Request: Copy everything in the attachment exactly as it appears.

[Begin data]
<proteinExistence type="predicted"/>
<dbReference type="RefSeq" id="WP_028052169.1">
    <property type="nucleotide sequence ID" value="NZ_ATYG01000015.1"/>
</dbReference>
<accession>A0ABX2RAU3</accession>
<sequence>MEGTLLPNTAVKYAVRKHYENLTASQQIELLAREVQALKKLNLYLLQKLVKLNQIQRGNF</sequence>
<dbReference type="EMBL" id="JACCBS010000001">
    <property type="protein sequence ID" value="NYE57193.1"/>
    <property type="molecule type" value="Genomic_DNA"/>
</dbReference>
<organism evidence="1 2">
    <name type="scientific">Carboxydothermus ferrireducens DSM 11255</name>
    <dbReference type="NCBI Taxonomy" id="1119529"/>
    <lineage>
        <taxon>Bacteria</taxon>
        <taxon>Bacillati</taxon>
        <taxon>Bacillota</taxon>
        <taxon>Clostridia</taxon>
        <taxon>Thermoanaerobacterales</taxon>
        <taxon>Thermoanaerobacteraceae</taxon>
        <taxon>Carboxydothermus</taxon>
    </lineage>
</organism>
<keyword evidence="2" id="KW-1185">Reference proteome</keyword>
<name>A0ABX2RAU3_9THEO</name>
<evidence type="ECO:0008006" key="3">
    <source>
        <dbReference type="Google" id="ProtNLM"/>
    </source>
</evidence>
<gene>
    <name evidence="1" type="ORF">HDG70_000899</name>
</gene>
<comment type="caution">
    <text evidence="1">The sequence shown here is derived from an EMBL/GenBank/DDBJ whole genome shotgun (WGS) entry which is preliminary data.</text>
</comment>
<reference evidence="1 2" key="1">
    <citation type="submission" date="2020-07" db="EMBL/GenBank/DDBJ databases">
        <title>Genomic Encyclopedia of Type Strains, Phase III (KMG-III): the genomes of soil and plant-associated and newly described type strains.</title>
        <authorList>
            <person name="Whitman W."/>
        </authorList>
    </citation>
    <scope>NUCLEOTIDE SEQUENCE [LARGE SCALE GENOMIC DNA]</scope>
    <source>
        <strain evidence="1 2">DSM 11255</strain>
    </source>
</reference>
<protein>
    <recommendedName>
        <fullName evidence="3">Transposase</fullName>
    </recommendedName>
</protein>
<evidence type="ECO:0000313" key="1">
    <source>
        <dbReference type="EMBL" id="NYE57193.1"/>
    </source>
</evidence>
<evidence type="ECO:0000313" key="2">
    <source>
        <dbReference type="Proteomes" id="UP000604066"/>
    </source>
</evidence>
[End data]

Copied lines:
<proteinExistence type="predicted"/>
<dbReference type="RefSeq" id="WP_028052169.1">
    <property type="nucleotide sequence ID" value="NZ_ATYG01000015.1"/>
</dbReference>
<accession>A0ABX2RAU3</accession>
<sequence>MEGTLLPNTAVKYAVRKHYENLTASQQIELLAREVQALKKLNLYLLQKLVKLNQIQRGNF</sequence>
<dbReference type="EMBL" id="JACCBS010000001">
    <property type="protein sequence ID" value="NYE57193.1"/>
    <property type="molecule type" value="Genomic_DNA"/>
</dbReference>
<organism evidence="1 2">
    <name type="scientific">Carboxydothermus ferrireducens DSM 11255</name>
    <dbReference type="NCBI Taxonomy" id="1119529"/>
    <lineage>
        <taxon>Bacteria</taxon>
        <taxon>Bacillati</taxon>
        <taxon>Bacillota</taxon>
        <taxon>Clostridia</taxon>
        <taxon>Thermoanaerobacterales</taxon>
        <taxon>Thermoanaerobacteraceae</taxon>
        <taxon>Carboxydothermus</taxon>
    </lineage>
</organism>
<keyword evidence="2" id="KW-1185">Reference proteome</keyword>
<name>A0ABX2RAU3_9THEO</name>
<evidence type="ECO:0008006" key="3">
    <source>
        <dbReference type="Google" id="ProtNLM"/>
    </source>
</evidence>
<gene>
    <name evidence="1" type="ORF">HDG70_000899</name>
</gene>
<comment type="caution">
    <text evidence="1">The sequence shown here is derived from an EMBL/GenBank/DDBJ whole genome shotgun (WGS) entry which is preliminary data.</text>
</comment>
<reference evidence="1 2" key="1">
    <citation type="submission" date="2020-07" db="EMBL/GenBank/DDBJ databases">
        <title>Genomic Encyclopedia of Type Strains, Phase III (KMG-III): the genomes of soil and plant-associated and newly described type strains.</title>
        <authorList>
            <person name="Whitman W."/>
        </authorList>
    </citation>
    <scope>NUCLEOTIDE SEQUENCE [LARGE SCALE GENOMIC DNA]</scope>
    <source>
        <strain evidence="1 2">DSM 11255</strain>
    </source>
</reference>
<protein>
    <recommendedName>
        <fullName evidence="3">Transposase</fullName>
    </recommendedName>
</protein>
<evidence type="ECO:0000313" key="1">
    <source>
        <dbReference type="EMBL" id="NYE57193.1"/>
    </source>
</evidence>
<evidence type="ECO:0000313" key="2">
    <source>
        <dbReference type="Proteomes" id="UP000604066"/>
    </source>
</evidence>